Ron Franz taught McCandless how to tool leather, and the belt McCandless carved represents the close bond between the two men. It also symbolizes McCandless's odyssey on the road and his view of himself as a vagabond. During his travels, McCandless was negotiating his old and new identities, and versions of both appear on the belt. He carved his pseudonym, "ALEX," at the left end of the belt, along with the initials of his real name, Christopher Johnson McCandless. In this way, McCandless continued to favor his alter ego, only partially revealing his name by using just his initials. The initials eerily frame a skull and crossbones, possibly representing the symbolic death of his old life but also foreshadowing his actual death. The rest of the belt is covered with images that stand for places or events McCandless encountered during his travels, including Wayne Westerberg's house and the loss of McCandless's beloved Datsun to a flash flood. The belt is also a reminder that McCandless wanted to be the master of his own destiny, to craft his journey as an act of self-expression.
Why was McCandless comfortable forging relationships with people he met who revealed the same shortcomings he detested in his parents as discussed in Chapter 7 of Into the Wild?
Even as a child, McCandless demonstrated an independent attitude with his family and a desire to march to the beat of his own drummer. Although he obeyed his parents' rules—from climbing mountains to attending college—their demands chafe against his desire to meet his goals rather than theirs. Although Westerberg, Franz, and Burres tried to convince McCandless to accept the choices they saw for his future, he could tolerate their opinions because he was not tied to them emotionally or financially the way he had been to his parents. This is the same reason he was able to discuss his deeper thoughts and feelings with Gail Borah and Mary Westerberg when he refused even the most superficial communication with his family. None of these people demanded obedience from him, nor did they judge him. Most importantly, he could accept their moral frailties because they were not dishonest with or disloyal to him, as he believed his parents had been.
In Chapter 17 of Into the Wild, according to the author, why did McCandless not take a topographic map with him into the Alaskan bush?
Krakauer notes elsewhere in the book that McCandless went into the wild less prepared than he should have been. A topographic map shows the features of a geographical area in detail, and Krakauer acknowledges that such a map could have saved McCandless's life. But he also believes that there was another reason McCandless did not take such a map with him. Krakauer suggests that McCandless wanted to explore a landscape that was "uncharted" and would therefore truly represent the unknown. He hungered for the purity of nature. What could better represent such purity than an uninhabited location, as far away from civilization as possible? He might also have viewed a map as a barrier between himself and the immediacy of being alone in the wild. By going to Alaska, McCandless had wanted to escape his past identity and reinvent himself, to map out his own territory, not follow established routes. Going without a detailed, updated map would have also challenged his self-determination and self-reliance, values he aspired to, because he would have had to rely more on his own wits to read the land.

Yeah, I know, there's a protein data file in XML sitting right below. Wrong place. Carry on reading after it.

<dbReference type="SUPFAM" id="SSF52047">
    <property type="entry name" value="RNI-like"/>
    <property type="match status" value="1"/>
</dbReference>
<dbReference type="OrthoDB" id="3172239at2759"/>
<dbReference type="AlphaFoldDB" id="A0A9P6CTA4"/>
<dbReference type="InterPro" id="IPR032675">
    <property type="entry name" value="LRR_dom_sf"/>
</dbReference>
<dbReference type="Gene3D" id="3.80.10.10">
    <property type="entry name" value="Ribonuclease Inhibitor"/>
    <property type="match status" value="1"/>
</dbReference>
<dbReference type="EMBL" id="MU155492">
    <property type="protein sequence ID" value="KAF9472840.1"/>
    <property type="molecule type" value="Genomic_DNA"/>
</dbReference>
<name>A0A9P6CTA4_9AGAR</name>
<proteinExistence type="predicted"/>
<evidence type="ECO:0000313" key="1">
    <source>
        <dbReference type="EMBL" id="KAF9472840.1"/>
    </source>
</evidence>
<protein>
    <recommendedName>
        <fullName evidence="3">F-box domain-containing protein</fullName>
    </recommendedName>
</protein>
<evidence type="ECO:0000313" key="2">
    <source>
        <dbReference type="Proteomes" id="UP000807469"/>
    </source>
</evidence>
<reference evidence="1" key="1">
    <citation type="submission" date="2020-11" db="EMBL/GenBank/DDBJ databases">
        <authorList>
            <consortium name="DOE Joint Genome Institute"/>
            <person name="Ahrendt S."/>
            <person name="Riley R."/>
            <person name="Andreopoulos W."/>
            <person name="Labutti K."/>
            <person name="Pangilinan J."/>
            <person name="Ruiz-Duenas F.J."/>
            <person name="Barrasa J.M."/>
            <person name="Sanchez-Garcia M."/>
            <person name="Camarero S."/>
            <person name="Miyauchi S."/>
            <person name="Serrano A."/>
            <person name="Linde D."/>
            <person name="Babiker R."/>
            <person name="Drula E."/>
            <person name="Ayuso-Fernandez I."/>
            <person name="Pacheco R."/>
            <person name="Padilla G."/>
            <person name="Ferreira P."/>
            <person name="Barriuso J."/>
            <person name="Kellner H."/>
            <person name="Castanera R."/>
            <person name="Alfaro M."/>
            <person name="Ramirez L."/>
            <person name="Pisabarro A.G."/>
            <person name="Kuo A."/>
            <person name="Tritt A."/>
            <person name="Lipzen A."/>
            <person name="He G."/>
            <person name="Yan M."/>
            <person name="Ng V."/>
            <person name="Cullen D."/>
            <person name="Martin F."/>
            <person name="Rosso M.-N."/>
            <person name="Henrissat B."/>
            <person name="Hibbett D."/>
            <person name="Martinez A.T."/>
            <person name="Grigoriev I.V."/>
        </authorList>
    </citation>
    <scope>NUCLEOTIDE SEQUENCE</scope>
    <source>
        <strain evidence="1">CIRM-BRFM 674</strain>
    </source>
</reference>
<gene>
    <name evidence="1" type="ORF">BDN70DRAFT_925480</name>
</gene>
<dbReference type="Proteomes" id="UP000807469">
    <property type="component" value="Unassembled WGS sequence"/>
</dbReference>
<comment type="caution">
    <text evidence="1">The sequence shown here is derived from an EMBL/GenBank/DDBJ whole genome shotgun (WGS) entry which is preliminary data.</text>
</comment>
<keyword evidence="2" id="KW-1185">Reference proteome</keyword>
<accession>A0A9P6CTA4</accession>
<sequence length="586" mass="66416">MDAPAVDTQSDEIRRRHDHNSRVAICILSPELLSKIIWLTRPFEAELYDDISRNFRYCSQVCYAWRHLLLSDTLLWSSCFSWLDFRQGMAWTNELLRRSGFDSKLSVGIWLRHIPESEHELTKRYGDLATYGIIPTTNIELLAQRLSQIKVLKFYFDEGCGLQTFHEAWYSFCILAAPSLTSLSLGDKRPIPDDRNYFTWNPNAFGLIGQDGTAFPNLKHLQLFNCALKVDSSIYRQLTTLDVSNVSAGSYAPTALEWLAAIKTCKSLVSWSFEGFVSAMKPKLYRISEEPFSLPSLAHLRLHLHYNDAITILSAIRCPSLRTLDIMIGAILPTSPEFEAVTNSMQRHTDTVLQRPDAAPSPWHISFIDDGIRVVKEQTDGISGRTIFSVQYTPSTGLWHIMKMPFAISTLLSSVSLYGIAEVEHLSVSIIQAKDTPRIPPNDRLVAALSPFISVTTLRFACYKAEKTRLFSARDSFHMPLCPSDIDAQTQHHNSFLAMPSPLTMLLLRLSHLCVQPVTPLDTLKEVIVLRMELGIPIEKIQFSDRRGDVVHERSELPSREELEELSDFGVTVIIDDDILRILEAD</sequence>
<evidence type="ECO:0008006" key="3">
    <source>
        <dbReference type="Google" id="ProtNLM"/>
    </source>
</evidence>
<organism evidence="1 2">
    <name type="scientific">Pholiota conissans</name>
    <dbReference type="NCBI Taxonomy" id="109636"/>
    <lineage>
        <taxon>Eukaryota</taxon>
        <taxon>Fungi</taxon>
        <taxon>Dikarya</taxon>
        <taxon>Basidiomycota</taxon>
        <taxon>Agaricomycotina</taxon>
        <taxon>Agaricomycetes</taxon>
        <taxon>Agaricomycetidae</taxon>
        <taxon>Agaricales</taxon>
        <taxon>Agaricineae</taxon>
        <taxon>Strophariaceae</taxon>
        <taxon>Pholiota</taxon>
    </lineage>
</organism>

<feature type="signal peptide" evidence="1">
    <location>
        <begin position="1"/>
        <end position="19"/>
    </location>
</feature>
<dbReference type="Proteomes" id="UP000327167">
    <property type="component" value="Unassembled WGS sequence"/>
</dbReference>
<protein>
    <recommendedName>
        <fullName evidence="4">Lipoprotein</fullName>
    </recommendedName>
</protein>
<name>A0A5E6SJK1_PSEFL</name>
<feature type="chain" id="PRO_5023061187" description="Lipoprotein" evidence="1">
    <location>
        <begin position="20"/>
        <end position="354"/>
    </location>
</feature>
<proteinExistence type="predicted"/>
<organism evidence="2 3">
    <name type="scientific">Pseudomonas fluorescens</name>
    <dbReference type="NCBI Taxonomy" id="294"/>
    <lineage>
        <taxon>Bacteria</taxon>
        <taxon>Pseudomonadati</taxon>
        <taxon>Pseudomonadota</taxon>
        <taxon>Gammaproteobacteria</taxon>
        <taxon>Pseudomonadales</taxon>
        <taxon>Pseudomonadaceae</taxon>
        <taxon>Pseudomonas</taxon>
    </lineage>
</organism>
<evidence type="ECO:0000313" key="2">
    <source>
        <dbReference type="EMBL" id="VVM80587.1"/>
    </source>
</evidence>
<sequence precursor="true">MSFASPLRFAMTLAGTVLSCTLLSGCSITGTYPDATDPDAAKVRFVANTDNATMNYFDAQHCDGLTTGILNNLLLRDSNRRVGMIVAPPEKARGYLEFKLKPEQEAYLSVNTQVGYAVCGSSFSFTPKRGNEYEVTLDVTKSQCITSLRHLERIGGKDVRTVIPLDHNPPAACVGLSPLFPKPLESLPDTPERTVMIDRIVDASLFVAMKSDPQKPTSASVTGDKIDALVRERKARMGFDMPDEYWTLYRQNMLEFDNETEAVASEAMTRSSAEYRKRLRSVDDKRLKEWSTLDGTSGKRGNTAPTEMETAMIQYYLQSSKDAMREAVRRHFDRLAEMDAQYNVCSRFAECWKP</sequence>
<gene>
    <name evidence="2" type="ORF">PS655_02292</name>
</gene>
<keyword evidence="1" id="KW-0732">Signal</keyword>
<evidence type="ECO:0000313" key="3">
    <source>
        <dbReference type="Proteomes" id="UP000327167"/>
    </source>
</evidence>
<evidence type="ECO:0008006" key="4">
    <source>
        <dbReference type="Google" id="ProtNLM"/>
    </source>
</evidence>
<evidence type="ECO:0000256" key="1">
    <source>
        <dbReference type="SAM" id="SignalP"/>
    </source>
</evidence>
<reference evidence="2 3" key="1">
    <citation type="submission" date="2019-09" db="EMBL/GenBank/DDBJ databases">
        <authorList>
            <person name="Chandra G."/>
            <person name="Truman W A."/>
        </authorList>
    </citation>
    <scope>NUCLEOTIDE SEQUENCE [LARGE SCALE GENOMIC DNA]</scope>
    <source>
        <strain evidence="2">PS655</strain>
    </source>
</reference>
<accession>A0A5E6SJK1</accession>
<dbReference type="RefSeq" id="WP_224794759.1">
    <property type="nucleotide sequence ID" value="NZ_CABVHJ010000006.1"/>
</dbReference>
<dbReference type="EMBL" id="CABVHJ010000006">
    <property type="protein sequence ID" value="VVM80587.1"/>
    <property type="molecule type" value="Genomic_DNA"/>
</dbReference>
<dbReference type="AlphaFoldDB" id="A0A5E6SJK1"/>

Why does Krakauer include the stories of Gene Rosellini, John Waterman, and Carl McCunn in Chapter 8 of Into the Wild?
Some Alaskans thought McCandless was mentally disturbed, foolish, or arrogant. Krakauer includes the stories of Rosellini, Waterman, and McCunn to counter this criticism. All four men perished or vanished in the wilderness and represent wacky or dreamy "marginal characters" who "marched off into the Alaska wilds, never to reappear." Krakauer points out that "like Rosellini and Waterman, McCandless was a seeker and had an impractical fascination with the harsh side of nature." McCandless also shared a "staggering" lack of common sense with Waterman, who abandoned the radio that would have saved his life in the wild, and McCunn. Of the three men, McCunn is the one McCandless most closely resembles because McCunn's dreamy impracticality caused him to starve in the wilderness. But, for Krakauer, the similarities end there. Rosellini killed himself after his experiment of living like a caveman failed. Waterman lost his mind and vanished. McCunn also killed himself after realizing he would die of starvation and, unlike McCandless, admitted that he was at fault. Krakauer declares that McCandless "wasn't a nutcase" like Waterman or Rosellini. He wasn't "incompetent" like McCunn and "wouldn't have lasted 113 days if he were." Krakauer thus disqualifies McCandless from being dismissed as "one more dreamy half-cocked greenhorn" who was too unrealistic to survive in the wild.